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What if…drug patents were scrapped?

Pharmaceuticals
Illustration by Andy Carter
Illustration by Andy Carter

In 1955, virologist Jonas Salk was asked about the intellectual property rights of his polio vaccine. To which he responded: ‘There is no patent. Could you patent the sun?’ Salk’s choice to make the vaccine patent free ultimately beat back the US polio epidemic by 1962.

The pharmaceuticals industry has ballooned in size since then, reaching an estimated value of $1.2 trillion in 2018, made possible by a patents system that grants firms at least 20 years’ exclusive rights to manufacture, sell and market new drugs.

Although an estimated two-thirds of global research and development is paid out of the public purse, manufacturers can charge governments eyewatering sums for drugs.

According to Médecins Sans Frontières (MSF), it costs just $0.25 to $0.50 to make the daily dose of the tuberculosis drug bedaquiline. But manufacturer Johnson & Johnson charges over eight times that cost in developing countries. Patients require up to 14,600 pills over two years, pricing thousands out of treatment.

The tension between public health and private profit has never been more visible, especially as the world searches for a vaccine against coronavirus.

Some experts point to existing provisions to compel industry to release vital drugs during times of crisis. World Trade Organization rules specify that governments can override patents to allow other manufacturers to produce generic versions of life-saving medicines – this is called compulsory licensing.

But Big Pharma fights back with lawsuits. Corporate Europe Observatory predicts a wave of ‘pandemic legal disputes’ if governments try using this provision to combat coronavirus. As during the AIDS crisis, when 39 transnational pharmaceutical companies sued Nelson Mandela for defying HIV drug licences, companies are unlikely to want to make an exception for Covid-19.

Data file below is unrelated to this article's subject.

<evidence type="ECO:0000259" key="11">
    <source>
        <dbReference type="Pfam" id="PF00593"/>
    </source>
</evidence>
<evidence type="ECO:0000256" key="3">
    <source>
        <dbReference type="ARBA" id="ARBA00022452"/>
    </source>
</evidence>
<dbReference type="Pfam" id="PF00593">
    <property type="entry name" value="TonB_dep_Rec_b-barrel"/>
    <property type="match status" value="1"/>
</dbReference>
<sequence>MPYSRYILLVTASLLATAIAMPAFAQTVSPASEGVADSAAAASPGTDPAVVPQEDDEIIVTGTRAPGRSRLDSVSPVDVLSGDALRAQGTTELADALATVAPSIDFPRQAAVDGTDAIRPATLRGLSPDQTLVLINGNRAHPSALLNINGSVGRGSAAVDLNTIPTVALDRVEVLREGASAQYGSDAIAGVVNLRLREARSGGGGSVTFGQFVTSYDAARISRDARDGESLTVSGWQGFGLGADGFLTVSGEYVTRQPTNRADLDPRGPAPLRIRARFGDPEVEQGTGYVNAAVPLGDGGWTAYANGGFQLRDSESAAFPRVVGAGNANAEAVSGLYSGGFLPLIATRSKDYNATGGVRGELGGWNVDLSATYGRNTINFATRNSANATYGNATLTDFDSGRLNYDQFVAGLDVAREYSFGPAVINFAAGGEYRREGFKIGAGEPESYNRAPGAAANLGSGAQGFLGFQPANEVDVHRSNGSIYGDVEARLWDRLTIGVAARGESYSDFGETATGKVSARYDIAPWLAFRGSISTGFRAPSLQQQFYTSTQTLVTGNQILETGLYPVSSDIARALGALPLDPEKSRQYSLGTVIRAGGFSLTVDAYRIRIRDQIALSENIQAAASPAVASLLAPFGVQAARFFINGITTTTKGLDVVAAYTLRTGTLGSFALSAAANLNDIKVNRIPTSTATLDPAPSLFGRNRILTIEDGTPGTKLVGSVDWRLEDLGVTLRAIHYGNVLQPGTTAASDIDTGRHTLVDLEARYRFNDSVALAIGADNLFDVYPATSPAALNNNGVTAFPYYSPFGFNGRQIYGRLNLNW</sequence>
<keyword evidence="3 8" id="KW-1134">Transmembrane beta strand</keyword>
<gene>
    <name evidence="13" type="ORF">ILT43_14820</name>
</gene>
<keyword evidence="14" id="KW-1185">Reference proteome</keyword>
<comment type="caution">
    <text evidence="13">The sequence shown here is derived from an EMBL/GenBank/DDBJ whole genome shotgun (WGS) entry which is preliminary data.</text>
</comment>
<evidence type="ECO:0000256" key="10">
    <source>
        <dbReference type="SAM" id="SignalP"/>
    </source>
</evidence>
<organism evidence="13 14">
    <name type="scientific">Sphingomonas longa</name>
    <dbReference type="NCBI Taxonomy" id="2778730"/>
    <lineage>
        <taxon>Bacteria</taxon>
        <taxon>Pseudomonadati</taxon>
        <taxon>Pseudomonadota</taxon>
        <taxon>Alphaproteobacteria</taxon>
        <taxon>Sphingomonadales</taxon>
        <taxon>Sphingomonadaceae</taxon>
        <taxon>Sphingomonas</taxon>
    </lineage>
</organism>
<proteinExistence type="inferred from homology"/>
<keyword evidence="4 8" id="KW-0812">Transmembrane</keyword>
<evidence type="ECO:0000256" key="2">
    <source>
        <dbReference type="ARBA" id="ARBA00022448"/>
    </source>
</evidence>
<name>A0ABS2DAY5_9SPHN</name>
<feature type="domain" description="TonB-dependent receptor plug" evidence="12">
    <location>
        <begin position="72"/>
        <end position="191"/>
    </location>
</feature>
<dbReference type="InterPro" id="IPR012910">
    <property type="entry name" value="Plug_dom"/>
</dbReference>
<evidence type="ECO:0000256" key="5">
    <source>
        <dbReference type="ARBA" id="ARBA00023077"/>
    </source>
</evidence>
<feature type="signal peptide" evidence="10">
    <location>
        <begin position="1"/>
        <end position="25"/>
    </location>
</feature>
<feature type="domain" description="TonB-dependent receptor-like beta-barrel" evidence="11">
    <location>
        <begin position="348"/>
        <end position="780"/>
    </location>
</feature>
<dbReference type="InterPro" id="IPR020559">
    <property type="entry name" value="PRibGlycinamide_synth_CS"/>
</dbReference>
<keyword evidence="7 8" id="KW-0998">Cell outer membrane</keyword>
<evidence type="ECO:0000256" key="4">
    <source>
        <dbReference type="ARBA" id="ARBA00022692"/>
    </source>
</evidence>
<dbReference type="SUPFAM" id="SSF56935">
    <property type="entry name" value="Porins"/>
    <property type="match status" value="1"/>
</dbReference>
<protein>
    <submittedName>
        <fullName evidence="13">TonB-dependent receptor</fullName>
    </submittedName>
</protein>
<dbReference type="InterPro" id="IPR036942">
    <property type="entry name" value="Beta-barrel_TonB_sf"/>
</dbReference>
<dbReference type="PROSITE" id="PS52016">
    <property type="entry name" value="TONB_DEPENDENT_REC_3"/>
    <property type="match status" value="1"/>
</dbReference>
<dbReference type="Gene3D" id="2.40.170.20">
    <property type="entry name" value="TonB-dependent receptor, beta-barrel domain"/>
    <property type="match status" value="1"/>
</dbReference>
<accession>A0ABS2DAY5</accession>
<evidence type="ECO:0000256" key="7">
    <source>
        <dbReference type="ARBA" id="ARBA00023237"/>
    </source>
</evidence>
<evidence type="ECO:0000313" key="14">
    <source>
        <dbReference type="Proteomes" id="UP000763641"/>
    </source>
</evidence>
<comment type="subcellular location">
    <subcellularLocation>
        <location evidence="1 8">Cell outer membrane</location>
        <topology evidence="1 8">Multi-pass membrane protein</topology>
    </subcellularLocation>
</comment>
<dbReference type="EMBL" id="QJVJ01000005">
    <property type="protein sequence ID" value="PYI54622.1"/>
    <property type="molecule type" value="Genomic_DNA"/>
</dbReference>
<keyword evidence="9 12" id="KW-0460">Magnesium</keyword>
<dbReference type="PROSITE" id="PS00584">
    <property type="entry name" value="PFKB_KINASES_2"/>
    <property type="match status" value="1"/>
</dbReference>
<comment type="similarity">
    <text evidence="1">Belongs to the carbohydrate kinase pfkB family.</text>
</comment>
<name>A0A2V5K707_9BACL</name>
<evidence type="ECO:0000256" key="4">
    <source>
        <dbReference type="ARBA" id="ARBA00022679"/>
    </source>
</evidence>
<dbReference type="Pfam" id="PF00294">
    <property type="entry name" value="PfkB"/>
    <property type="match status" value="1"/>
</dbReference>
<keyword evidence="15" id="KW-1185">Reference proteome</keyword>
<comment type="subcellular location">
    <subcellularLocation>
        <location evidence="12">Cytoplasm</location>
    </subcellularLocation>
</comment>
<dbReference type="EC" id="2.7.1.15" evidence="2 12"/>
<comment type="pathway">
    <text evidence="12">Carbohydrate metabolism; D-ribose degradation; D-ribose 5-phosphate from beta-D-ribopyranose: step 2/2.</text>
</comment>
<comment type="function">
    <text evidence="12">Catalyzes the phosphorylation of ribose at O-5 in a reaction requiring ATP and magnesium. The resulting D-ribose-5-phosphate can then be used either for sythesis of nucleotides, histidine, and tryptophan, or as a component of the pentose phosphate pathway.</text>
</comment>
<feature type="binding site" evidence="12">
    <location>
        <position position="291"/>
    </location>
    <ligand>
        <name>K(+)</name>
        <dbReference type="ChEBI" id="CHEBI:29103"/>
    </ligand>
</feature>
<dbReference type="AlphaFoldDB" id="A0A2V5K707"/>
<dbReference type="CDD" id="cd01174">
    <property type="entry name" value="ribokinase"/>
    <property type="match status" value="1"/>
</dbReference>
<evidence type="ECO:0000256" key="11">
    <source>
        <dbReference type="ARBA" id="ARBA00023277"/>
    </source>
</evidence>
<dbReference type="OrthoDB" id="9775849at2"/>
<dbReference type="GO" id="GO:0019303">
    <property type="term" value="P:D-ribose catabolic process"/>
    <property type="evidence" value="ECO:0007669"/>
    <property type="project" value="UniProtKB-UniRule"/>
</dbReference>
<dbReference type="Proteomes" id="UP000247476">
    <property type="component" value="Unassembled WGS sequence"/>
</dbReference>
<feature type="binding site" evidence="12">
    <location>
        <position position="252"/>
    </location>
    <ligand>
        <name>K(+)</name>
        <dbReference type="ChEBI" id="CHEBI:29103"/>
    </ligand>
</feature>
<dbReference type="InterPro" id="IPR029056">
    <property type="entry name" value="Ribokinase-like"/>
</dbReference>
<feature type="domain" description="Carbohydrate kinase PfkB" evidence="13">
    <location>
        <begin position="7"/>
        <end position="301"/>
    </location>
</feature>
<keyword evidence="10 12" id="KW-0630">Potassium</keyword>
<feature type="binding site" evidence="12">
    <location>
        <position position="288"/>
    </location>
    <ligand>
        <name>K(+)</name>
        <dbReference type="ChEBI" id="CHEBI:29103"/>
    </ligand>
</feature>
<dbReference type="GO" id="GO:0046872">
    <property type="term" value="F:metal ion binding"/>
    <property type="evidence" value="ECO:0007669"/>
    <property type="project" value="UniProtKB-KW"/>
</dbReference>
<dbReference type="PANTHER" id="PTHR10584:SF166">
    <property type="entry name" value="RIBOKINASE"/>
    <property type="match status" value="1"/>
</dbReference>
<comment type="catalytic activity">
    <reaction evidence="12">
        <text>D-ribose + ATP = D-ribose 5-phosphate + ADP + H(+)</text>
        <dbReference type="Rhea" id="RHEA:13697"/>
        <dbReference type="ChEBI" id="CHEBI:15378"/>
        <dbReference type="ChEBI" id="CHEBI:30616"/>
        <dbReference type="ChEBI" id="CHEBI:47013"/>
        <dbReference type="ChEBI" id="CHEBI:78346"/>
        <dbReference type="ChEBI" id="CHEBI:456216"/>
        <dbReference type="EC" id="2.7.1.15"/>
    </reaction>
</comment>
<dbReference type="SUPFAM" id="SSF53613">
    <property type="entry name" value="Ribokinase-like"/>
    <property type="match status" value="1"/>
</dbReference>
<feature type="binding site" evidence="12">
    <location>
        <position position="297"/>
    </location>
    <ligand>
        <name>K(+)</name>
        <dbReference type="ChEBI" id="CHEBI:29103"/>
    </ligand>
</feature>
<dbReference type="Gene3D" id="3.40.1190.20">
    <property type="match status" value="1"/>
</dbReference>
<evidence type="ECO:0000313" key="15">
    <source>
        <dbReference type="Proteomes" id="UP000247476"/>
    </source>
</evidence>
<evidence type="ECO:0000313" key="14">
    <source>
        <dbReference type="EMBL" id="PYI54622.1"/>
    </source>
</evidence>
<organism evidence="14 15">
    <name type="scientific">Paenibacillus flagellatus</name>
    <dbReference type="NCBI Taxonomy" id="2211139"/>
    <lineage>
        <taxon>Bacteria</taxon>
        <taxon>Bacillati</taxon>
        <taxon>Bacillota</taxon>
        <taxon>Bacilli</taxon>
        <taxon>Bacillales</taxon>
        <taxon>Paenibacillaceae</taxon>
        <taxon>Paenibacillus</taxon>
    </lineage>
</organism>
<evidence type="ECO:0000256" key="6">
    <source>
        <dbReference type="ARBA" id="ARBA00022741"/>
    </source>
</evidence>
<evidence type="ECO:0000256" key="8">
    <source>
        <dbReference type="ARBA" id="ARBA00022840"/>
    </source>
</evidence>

The pharmaceutical patents system is based on the belief that without patents, medical innovation will cease. But researchers have shown how firms stifle innovation, engaging in ‘killer acquisitions’ to buy up smaller innovative companies, solely to stop their drug development projects and remove future competition.

It’s a broken system, not delivering the drugs we need at prices we need. At the time of writing, the world death toll from Covid-19 is 350,000. Economist Joseph Stiglitz asks: what if a global network of laboratories, without Intellectual Property (IP) lawyers breathing down their necks, ‘monitored for emerging strains of a contagious virus, periodically updated an established formula for vaccinating against it, and then made that information available to companies and countries around the world?’

It’s not pie in the sky. It’s how flu vaccine research already operates. The World Health Organization (WHO) convenes world experts twice a year to add emerging flu strains in order to update flu vaccines. Researchers from across 110 countries, funded largely by governments, are committed to this open-source science.

The infrastructure to gather, interpret and distribute actionable knowledge for the development of vaccines already exists. This system could be funded through prizes, Stiglitz suggests, rewarding companies that invent necessary new medicines. Companies would need to agree to make products patent-free, be transparent over pricing and costs and share clinical trial data so that other countries can develop the same capacity.

Researchers at Global Justice Now also propose modelling democratically owned start-up firms with workers, clinicians and patients on their boards and on the Medicines Patent Pool (MPP), a UN body set up to increase access to drugs in the Global South. Governments would retain a controlling interest in these bodies.

Abolishing the IP burden would incentivize knowledge-sharing across borders, with open-source data that any WHO member could access. With increasing vulnerability to pandemics what is needed is an ambitious strategy to compel industry to manufacture the drugs we need at scale.

Transitional steps, proposed by Washington University professors Michele Boldrin and David Levine, include shortening patent terms to slowly but surely ‘decrease the strength of intellectual property interventions’. They hasten to add: ‘the final goal cannot be anything short of abolition.’

New Internationalist issue 526 magazine cover This article is from the June 2020 issue of New Internationalist.
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